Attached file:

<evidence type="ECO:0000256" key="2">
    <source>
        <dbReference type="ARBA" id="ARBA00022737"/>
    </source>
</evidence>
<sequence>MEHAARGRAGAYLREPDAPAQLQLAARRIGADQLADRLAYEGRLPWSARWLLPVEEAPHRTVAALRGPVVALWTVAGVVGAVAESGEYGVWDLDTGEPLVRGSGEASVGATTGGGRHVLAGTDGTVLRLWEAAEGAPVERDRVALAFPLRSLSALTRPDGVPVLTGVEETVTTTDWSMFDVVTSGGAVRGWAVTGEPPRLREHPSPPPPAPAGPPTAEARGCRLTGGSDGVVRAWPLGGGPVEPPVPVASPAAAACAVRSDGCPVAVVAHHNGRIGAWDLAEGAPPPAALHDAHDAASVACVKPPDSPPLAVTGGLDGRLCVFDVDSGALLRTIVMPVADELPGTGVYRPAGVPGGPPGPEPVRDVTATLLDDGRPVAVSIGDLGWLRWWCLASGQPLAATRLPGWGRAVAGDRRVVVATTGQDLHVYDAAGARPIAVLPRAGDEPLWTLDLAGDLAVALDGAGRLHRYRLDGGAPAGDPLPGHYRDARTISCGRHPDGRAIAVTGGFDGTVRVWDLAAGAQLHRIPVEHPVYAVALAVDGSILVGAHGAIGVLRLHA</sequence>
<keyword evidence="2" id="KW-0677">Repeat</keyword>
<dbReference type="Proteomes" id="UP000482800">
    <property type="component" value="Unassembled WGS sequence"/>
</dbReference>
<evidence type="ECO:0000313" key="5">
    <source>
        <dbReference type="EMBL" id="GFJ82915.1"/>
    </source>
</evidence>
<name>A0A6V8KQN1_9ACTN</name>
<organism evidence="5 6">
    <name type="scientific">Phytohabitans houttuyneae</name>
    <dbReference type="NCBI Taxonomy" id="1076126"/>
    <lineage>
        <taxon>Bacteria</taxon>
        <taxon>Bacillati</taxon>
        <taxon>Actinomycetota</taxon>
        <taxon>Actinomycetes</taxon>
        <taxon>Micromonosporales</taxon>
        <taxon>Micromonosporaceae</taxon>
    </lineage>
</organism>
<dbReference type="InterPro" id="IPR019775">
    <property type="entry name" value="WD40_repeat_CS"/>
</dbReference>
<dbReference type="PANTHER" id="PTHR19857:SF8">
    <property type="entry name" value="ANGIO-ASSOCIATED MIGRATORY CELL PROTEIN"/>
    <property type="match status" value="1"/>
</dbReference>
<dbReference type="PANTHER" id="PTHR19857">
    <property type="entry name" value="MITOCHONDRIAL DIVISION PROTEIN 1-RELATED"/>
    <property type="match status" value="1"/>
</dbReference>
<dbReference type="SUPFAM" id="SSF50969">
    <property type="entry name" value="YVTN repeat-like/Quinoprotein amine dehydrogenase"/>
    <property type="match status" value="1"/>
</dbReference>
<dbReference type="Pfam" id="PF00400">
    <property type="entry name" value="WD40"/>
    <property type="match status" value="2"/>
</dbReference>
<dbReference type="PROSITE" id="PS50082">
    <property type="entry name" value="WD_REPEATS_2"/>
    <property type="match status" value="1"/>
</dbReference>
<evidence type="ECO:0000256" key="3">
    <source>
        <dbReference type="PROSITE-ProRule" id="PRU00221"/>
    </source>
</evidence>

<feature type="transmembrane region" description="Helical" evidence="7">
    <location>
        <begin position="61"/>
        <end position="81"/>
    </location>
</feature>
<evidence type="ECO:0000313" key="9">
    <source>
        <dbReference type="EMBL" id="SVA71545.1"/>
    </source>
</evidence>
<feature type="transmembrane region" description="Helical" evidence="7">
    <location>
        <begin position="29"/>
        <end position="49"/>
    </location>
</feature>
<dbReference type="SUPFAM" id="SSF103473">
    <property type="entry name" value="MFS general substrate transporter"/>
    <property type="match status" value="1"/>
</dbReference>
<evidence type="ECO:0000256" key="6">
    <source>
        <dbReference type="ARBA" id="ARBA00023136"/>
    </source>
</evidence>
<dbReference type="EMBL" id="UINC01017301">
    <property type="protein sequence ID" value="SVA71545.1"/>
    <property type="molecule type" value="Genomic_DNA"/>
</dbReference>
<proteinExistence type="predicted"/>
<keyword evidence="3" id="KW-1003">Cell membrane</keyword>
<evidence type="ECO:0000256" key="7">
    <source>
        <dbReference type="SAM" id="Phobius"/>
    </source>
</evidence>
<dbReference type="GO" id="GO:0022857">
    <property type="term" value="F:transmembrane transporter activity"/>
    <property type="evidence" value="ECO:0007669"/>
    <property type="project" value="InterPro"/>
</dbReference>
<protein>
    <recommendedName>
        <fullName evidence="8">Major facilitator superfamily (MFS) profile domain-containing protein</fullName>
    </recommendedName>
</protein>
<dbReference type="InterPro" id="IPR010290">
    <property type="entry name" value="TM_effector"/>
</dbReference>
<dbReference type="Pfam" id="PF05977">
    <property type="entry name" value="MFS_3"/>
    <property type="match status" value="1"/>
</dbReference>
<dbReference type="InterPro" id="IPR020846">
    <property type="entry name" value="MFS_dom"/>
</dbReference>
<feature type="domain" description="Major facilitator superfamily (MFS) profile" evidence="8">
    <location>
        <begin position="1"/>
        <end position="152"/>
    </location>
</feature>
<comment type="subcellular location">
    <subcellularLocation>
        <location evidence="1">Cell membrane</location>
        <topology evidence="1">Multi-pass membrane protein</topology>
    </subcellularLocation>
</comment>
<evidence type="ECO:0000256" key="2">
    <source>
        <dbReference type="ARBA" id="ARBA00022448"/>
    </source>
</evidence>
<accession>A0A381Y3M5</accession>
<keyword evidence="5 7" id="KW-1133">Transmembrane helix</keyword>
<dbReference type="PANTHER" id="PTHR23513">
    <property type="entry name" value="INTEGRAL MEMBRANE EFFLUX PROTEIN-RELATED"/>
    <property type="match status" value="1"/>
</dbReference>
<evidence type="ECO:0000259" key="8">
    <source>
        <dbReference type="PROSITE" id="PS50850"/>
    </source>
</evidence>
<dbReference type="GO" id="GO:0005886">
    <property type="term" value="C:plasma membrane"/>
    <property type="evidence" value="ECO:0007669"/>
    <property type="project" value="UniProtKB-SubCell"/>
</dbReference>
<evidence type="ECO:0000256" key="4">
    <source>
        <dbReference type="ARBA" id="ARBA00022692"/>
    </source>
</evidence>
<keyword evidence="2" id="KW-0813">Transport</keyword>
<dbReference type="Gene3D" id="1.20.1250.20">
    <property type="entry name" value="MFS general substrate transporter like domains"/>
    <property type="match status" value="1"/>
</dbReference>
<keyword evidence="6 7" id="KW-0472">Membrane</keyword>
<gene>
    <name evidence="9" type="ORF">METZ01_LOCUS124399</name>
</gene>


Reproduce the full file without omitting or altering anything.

<evidence type="ECO:0000256" key="2">
    <source>
        <dbReference type="ARBA" id="ARBA00022737"/>
    </source>
</evidence>
<sequence>MEHAARGRAGAYLREPDAPAQLQLAARRIGADQLADRLAYEGRLPWSARWLLPVEEAPHRTVAALRGPVVALWTVAGVVGAVAESGEYGVWDLDTGEPLVRGSGEASVGATTGGGRHVLAGTDGTVLRLWEAAEGAPVERDRVALAFPLRSLSALTRPDGVPVLTGVEETVTTTDWSMFDVVTSGGAVRGWAVTGEPPRLREHPSPPPPAPAGPPTAEARGCRLTGGSDGVVRAWPLGGGPVEPPVPVASPAAAACAVRSDGCPVAVVAHHNGRIGAWDLAEGAPPPAALHDAHDAASVACVKPPDSPPLAVTGGLDGRLCVFDVDSGALLRTIVMPVADELPGTGVYRPAGVPGGPPGPEPVRDVTATLLDDGRPVAVSIGDLGWLRWWCLASGQPLAATRLPGWGRAVAGDRRVVVATTGQDLHVYDAAGARPIAVLPRAGDEPLWTLDLAGDLAVALDGAGRLHRYRLDGGAPAGDPLPGHYRDARTISCGRHPDGRAIAVTGGFDGTVRVWDLAAGAQLHRIPVEHPVYAVALAVDGSILVGAHGAIGVLRLHA</sequence>
<keyword evidence="2" id="KW-0677">Repeat</keyword>
<dbReference type="Proteomes" id="UP000482800">
    <property type="component" value="Unassembled WGS sequence"/>
</dbReference>
<evidence type="ECO:0000313" key="5">
    <source>
        <dbReference type="EMBL" id="GFJ82915.1"/>
    </source>
</evidence>
<name>A0A6V8KQN1_9ACTN</name>
<organism evidence="5 6">
    <name type="scientific">Phytohabitans houttuyneae</name>
    <dbReference type="NCBI Taxonomy" id="1076126"/>
    <lineage>
        <taxon>Bacteria</taxon>
        <taxon>Bacillati</taxon>
        <taxon>Actinomycetota</taxon>
        <taxon>Actinomycetes</taxon>
        <taxon>Micromonosporales</taxon>
        <taxon>Micromonosporaceae</taxon>
    </lineage>
</organism>
<dbReference type="InterPro" id="IPR019775">
    <property type="entry name" value="WD40_repeat_CS"/>
</dbReference>
<dbReference type="PANTHER" id="PTHR19857:SF8">
    <property type="entry name" value="ANGIO-ASSOCIATED MIGRATORY CELL PROTEIN"/>
    <property type="match status" value="1"/>
</dbReference>
<dbReference type="PANTHER" id="PTHR19857">
    <property type="entry name" value="MITOCHONDRIAL DIVISION PROTEIN 1-RELATED"/>
    <property type="match status" value="1"/>
</dbReference>
<dbReference type="SUPFAM" id="SSF50969">
    <property type="entry name" value="YVTN repeat-like/Quinoprotein amine dehydrogenase"/>
    <property type="match status" value="1"/>
</dbReference>
<dbReference type="Pfam" id="PF00400">
    <property type="entry name" value="WD40"/>
    <property type="match status" value="2"/>
</dbReference>
<dbReference type="PROSITE" id="PS50082">
    <property type="entry name" value="WD_REPEATS_2"/>
    <property type="match status" value="1"/>
</dbReference>
<evidence type="ECO:0000256" key="3">
    <source>
        <dbReference type="PROSITE-ProRule" id="PRU00221"/>
    </source>
</evidence>

<feature type="transmembrane region" description="Helical" evidence="7">
    <location>
        <begin position="61"/>
        <end position="81"/>
    </location>
</feature>
<evidence type="ECO:0000313" key="9">
    <source>
        <dbReference type="EMBL" id="SVA71545.1"/>
    </source>
</evidence>
<feature type="transmembrane region" description="Helical" evidence="7">
    <location>
        <begin position="29"/>
        <end position="49"/>
    </location>
</feature>
<dbReference type="SUPFAM" id="SSF103473">
    <property type="entry name" value="MFS general substrate transporter"/>
    <property type="match status" value="1"/>
</dbReference>
<evidence type="ECO:0000256" key="6">
    <source>
        <dbReference type="ARBA" id="ARBA00023136"/>
    </source>
</evidence>
<dbReference type="EMBL" id="UINC01017301">
    <property type="protein sequence ID" value="SVA71545.1"/>
    <property type="molecule type" value="Genomic_DNA"/>
</dbReference>
<proteinExistence type="predicted"/>
<keyword evidence="3" id="KW-1003">Cell membrane</keyword>
<evidence type="ECO:0000256" key="7">
    <source>
        <dbReference type="SAM" id="Phobius"/>
    </source>
</evidence>
<dbReference type="GO" id="GO:0022857">
    <property type="term" value="F:transmembrane transporter activity"/>
    <property type="evidence" value="ECO:0007669"/>
    <property type="project" value="InterPro"/>
</dbReference>
<protein>
    <recommendedName>
        <fullName evidence="8">Major facilitator superfamily (MFS) profile domain-containing protein</fullName>
    </recommendedName>
</protein>
<dbReference type="InterPro" id="IPR010290">
    <property type="entry name" value="TM_effector"/>
</dbReference>
<dbReference type="Pfam" id="PF05977">
    <property type="entry name" value="MFS_3"/>
    <property type="match status" value="1"/>
</dbReference>
<dbReference type="InterPro" id="IPR020846">
    <property type="entry name" value="MFS_dom"/>
</dbReference>
<feature type="domain" description="Major facilitator superfamily (MFS) profile" evidence="8">
    <location>
        <begin position="1"/>
        <end position="152"/>
    </location>
</feature>
<comment type="subcellular location">
    <subcellularLocation>
        <location evidence="1">Cell membrane</location>
        <topology evidence="1">Multi-pass membrane protein</topology>
    </subcellularLocation>
</comment>
<evidence type="ECO:0000256" key="2">
    <source>
        <dbReference type="ARBA" id="ARBA00022448"/>
    </source>
</evidence>
<accession>A0A381Y3M5</accession>
<keyword evidence="5 7" id="KW-1133">Transmembrane helix</keyword>
<dbReference type="PANTHER" id="PTHR23513">
    <property type="entry name" value="INTEGRAL MEMBRANE EFFLUX PROTEIN-RELATED"/>
    <property type="match status" value="1"/>
</dbReference>
<evidence type="ECO:0000259" key="8">
    <source>
        <dbReference type="PROSITE" id="PS50850"/>
    </source>
</evidence>
<dbReference type="GO" id="GO:0005886">
    <property type="term" value="C:plasma membrane"/>
    <property type="evidence" value="ECO:0007669"/>
    <property type="project" value="UniProtKB-SubCell"/>
</dbReference>
<evidence type="ECO:0000256" key="4">
    <source>
        <dbReference type="ARBA" id="ARBA00022692"/>
    </source>
</evidence>
<keyword evidence="2" id="KW-0813">Transport</keyword>
<dbReference type="Gene3D" id="1.20.1250.20">
    <property type="entry name" value="MFS general substrate transporter like domains"/>
    <property type="match status" value="1"/>
</dbReference>
<keyword evidence="6 7" id="KW-0472">Membrane</keyword>
<gene>
    <name evidence="9" type="ORF">METZ01_LOCUS124399</name>
</gene>